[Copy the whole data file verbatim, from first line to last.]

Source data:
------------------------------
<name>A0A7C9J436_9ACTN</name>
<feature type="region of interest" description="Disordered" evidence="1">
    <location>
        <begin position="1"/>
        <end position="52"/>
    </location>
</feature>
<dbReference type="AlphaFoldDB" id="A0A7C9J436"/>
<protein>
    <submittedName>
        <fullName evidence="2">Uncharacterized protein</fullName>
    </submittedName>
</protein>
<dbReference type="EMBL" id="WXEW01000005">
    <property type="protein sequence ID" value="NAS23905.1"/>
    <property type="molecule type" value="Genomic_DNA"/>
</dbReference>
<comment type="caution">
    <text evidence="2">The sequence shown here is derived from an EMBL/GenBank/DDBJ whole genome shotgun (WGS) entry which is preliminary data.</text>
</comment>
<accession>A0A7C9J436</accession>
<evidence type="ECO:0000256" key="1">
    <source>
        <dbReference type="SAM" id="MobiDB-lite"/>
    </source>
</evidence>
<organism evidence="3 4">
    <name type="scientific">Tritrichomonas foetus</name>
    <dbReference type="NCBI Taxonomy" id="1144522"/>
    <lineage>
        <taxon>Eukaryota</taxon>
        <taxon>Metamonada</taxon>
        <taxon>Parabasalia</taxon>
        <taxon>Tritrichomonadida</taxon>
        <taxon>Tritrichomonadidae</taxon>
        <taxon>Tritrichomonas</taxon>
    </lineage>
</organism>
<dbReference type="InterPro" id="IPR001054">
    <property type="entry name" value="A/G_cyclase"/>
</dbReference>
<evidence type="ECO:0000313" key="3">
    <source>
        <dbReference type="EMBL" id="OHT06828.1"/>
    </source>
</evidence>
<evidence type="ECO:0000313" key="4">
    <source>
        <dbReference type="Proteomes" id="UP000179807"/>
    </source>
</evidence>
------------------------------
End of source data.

<name>A0A7C9J436_9ACTN</name>
<feature type="region of interest" description="Disordered" evidence="1">
    <location>
        <begin position="1"/>
        <end position="52"/>
    </location>
</feature>
<dbReference type="AlphaFoldDB" id="A0A7C9J436"/>
<protein>
    <submittedName>
        <fullName evidence="2">Uncharacterized protein</fullName>
    </submittedName>
</protein>
<dbReference type="EMBL" id="WXEW01000005">
    <property type="protein sequence ID" value="NAS23905.1"/>
    <property type="molecule type" value="Genomic_DNA"/>
</dbReference>
<comment type="caution">
    <text evidence="2">The sequence shown here is derived from an EMBL/GenBank/DDBJ whole genome shotgun (WGS) entry which is preliminary data.</text>
</comment>
<accession>A0A7C9J436</accession>
<evidence type="ECO:0000256" key="1">
    <source>
        <dbReference type="SAM" id="MobiDB-lite"/>
    </source>
</evidence>
<organism evidence="3 4">
    <name type="scientific">Tritrichomonas foetus</name>
    <dbReference type="NCBI Taxonomy" id="1144522"/>
    <lineage>
        <taxon>Eukaryota</taxon>
        <taxon>Metamonada</taxon>
        <taxon>Parabasalia</taxon>
        <taxon>Tritrichomonadida</taxon>
        <taxon>Tritrichomonadidae</taxon>
        <taxon>Tritrichomonas</taxon>
    </lineage>
</organism>
<dbReference type="InterPro" id="IPR001054">
    <property type="entry name" value="A/G_cyclase"/>
</dbReference>
<evidence type="ECO:0000313" key="3">
    <source>
        <dbReference type="EMBL" id="OHT06828.1"/>
    </source>
</evidence>
<evidence type="ECO:0000313" key="4">
    <source>
        <dbReference type="Proteomes" id="UP000179807"/>
    </source>
</evidence>